Antiques Roadshow expert Hilary Kay on royal Treasures of '53
From the Queen’s personal pen to a set of toy soldiers, Antiques Roadshow expert Hilary Kay on… Royal Treasures of ’53
- Hilary Kay talks us through some souvenirs from Britain’s past 1953 coronation
- READ MORE: King Charles’ Coronation regalia meaning and origins revealed
Back in 2014 I was one of three experts given the honour of holding a private Antiques Roadshow at Hillsborough Castle in Northern Ireland for just two people – the Queen and the Duke of Edinburgh. It was the highlight of my 44-year Antiques Roadshow career.
Over the decades I’ve had the privilege of talking about spectacular souvenirs from the 1953 coronation.
Here are some more gems from the time, including remarkable objects that played a part in the event itself.
Luckily, given so much was produced for the occasion, there’s hope for the rest of us that we may have an undiscovered treasure in our homes.
THE PERSONAL FORM AND ORDER OF SERVICE USED BY THE QUEEN
Hilary Kay looks at remarkable objects from the late Queen Elizabeth II’s own Coronation in 1953. Commissioned by the Church of England, the personal form and order of service used by the Queen., pictured, contains details of the six parts of the ceremony – the recognition, the oath, the anointing, the investiture, the enthronement and the homage
Commissioned by the Church of England, this document contains details of the six parts of the ceremony – the recognition, the oath, the anointing, the investiture, the enthronement and the homage.
It was formally presented to the Queen by Geoffrey Fisher, the Archbishop of Canterbury, who conducted the coronation.
Following coronation tradition, the Queen signed it, ‘I used this book at my coronation. Elizabeth R. June 2nd 1953.’ It was sent to the Royal Library that year.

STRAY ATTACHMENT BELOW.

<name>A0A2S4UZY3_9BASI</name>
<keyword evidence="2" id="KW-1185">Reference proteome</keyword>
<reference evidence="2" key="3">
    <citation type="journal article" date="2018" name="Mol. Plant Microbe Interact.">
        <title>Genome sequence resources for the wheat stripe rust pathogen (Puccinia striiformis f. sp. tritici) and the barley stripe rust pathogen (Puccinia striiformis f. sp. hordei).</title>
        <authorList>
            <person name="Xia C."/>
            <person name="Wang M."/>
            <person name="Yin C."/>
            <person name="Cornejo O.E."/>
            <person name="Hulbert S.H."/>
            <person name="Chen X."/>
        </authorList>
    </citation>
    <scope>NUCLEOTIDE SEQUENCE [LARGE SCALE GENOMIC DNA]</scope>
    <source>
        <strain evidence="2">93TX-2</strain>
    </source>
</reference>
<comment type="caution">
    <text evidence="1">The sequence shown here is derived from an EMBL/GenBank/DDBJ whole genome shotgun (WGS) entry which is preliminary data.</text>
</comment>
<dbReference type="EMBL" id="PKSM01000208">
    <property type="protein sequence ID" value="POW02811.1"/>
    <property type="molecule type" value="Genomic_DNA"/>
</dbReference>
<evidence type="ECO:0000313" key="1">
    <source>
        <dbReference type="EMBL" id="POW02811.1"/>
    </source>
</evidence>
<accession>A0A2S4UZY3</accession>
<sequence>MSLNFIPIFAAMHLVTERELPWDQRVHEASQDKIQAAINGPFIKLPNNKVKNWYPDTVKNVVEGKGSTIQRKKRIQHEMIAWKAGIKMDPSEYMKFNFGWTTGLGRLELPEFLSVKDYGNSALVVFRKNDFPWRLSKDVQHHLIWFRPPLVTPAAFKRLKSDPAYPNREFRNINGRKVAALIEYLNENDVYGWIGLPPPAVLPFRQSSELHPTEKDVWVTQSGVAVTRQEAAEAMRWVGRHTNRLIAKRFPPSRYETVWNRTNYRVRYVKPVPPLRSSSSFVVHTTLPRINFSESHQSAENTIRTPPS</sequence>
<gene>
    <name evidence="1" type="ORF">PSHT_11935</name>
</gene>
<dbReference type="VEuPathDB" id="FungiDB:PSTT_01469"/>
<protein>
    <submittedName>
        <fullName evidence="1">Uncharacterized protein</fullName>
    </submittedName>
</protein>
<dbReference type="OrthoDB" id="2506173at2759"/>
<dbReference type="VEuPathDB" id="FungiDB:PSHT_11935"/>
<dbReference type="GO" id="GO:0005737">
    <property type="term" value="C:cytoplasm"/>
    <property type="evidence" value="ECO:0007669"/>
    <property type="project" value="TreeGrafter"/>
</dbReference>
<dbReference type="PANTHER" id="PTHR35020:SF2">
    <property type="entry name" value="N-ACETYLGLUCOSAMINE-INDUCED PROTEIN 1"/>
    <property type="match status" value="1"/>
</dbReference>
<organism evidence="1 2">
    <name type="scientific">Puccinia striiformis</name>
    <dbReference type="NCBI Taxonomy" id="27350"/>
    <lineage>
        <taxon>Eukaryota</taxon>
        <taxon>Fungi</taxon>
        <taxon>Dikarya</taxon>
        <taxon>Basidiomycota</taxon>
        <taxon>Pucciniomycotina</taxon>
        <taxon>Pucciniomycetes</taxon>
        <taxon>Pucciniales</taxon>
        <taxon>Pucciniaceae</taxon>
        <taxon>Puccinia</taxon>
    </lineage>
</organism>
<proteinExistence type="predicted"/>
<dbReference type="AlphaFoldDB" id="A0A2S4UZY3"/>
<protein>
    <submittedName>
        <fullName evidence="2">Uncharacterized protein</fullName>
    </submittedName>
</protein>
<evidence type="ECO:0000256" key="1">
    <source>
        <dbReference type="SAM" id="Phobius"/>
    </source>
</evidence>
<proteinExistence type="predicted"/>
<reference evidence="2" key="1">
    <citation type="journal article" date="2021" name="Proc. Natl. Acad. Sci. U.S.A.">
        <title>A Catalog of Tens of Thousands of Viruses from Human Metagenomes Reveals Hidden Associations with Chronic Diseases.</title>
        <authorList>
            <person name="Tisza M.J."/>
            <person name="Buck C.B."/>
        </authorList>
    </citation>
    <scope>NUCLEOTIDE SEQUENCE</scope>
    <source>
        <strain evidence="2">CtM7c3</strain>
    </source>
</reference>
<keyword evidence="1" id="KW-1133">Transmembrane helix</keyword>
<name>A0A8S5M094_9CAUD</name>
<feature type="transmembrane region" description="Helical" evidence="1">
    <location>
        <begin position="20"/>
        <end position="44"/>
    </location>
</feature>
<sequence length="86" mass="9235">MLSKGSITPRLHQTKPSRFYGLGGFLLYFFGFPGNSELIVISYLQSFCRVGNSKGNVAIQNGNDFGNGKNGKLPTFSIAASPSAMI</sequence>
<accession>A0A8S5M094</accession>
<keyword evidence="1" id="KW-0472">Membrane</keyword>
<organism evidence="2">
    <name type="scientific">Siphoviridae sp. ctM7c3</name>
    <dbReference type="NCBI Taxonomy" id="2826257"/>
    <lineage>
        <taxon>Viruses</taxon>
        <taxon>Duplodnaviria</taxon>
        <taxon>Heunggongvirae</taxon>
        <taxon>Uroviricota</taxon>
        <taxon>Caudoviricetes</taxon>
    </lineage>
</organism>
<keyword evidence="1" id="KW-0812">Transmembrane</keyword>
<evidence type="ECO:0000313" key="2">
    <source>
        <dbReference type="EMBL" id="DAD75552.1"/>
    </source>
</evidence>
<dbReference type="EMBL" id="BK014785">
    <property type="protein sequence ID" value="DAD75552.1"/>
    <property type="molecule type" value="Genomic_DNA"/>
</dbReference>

A CHAIR FROM THE CEREMONY IN THE ABBEY
A pair of chairs purchased by Harold Sissons, Mayor of Umtata, South Africa, who was at the coronation, sold for £7,500 in 2012
Made from limed oak, upholstered in blue velvet and bearing the monogram EIIR, 2,000 of these chairs were made by High Wycombe chairmakers W Hands & Sons Ltd for a select group attending the ceremony at Westminster Abbey.
Afterwards, attendees could buy their seats for the price of £710 shillings (around £180 in today’s money).
A pair of chairs purchased by Harold Sissons, Mayor of Umtata, South Africa, who was at the coronation, sold for £7,500 in 2012.
However, royal biographer Hugo Vickers has snapped up other ones for as little as £45. ‘They make perfect dining room chairs as they were designed for people wearing uncomfortable uniforms and robes to sit on for hours on end,’ he has said.
THE SOVEREIGN’S ESCORT TOY LEAD SOLDIER SET
The legendary Sovereign’s escort toy set number 2081, complete with the Queen and Duke of Edinburgh seated inside the Gold State Coach, was made by London toy maker W Britain for the coronation